French economy shows resilience

France could return to pre-pandemic economic growth levels by the middle of 2022, according to Bank of France governor and European Central Bank policymaker Francois Villeroy de Galhau.

A Bank of France survey of 8,500 companies published on Tuesday showed French economic activity is expected to have declined only 7 percent in April compared with the same month last year, easing concerns that a third national lockdown that began on March 31 would cause a deeper contraction.

Schools in France were closed for three weeks in an effort to push back a third wave of COVID-19 infections that threatens to overwhelm hospitals.

"We have collectively learned to work with the virus," Villeroy, told France Culture radio on Tuesday. "In April, activity is declining less than we might have feared."

The bank said higher levels of remote working and improved obedience of social distancing rules had helped more companies to keep operating despite the latest lockdowns.

"We will gradually climb back to the altitude we had prior to COVID," Villeroy added.

The French central bank said it did not expect to significantly revise its 2021 growth forecast of 5.5 percent if the latest COVID-19 restrictions do not extend beyond April.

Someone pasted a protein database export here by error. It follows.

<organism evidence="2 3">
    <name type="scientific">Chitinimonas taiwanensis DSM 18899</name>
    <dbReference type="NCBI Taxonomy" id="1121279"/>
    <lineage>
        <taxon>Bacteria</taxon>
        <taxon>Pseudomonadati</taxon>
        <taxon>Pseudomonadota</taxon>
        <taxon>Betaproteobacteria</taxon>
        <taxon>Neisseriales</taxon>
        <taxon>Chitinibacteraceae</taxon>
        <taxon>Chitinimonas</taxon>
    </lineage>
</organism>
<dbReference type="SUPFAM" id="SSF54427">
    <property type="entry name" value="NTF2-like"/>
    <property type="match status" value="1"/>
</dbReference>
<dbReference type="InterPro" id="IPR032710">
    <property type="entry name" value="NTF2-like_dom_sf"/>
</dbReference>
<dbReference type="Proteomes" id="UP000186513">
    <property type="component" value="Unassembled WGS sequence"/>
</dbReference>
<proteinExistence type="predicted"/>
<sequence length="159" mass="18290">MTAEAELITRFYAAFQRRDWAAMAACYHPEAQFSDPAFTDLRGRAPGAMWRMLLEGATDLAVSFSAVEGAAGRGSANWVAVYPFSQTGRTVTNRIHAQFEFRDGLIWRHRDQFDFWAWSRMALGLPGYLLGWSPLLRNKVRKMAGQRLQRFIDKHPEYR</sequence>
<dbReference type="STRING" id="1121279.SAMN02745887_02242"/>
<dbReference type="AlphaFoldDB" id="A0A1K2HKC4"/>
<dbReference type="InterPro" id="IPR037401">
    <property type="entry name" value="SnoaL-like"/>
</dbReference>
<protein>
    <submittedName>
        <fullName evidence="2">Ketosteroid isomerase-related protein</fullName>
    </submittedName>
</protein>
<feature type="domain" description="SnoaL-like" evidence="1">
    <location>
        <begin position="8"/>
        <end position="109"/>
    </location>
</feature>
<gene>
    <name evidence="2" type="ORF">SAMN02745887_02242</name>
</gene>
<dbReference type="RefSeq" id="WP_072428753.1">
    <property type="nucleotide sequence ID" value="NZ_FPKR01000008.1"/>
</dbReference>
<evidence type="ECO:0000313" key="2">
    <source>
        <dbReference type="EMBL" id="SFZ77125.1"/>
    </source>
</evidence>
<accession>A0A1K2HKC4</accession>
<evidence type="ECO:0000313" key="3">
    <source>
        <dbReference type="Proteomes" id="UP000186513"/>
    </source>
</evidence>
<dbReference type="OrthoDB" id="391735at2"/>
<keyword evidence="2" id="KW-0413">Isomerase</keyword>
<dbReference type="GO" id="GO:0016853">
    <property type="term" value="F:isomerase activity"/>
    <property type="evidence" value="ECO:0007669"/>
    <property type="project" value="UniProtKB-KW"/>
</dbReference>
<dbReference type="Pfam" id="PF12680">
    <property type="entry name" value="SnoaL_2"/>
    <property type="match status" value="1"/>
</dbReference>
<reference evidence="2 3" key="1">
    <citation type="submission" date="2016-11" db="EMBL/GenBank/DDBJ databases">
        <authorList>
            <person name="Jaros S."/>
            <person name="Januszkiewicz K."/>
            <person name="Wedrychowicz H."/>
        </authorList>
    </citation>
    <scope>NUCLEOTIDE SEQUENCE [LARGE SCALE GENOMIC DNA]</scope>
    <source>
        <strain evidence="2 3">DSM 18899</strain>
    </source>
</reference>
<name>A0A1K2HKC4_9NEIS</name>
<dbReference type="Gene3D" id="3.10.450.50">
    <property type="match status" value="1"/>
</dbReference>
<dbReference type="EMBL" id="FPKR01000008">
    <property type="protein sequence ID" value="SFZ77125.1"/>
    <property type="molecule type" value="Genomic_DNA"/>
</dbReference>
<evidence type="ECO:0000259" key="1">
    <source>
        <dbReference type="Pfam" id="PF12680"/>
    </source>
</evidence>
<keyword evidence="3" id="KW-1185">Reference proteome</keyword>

European businesses and investors believe economic resilience can be seen on a continental scale, according to a Financial Times report that said lockdowns are expected to have a "milder impact on the region's economy".

The economic situation in Germany has improved sharply in the past month to its highest level for more than a year, according to a Zew survey of 178 analysts in the first two weeks of April.

Zew's president Achim Wambach said expectations were "still at a very high level and the current situation is estimated to be significantly better than in March".

Economists in the United Kingdom said on Tuesday they expect Britain's economy to be back to its pre-COVID-19 level around the middle of next year.

According to a Reuters poll published on Tuesday, economists said unemployment in the UK would peak at 6.2 percent toward the end of this year and as the nation's pandemic job support program concludes.

"There are mounting signs that the effects on the economy from the third COVID-19 lockdown have started to thaw," said Paul Dales at Capital Economics, quoted by Reuters.

He added: "We are sticking to our relatively optimistic view that the reopening of the economy and the vaccine program will allow GDP to regain its pre-pandemic level early next year."




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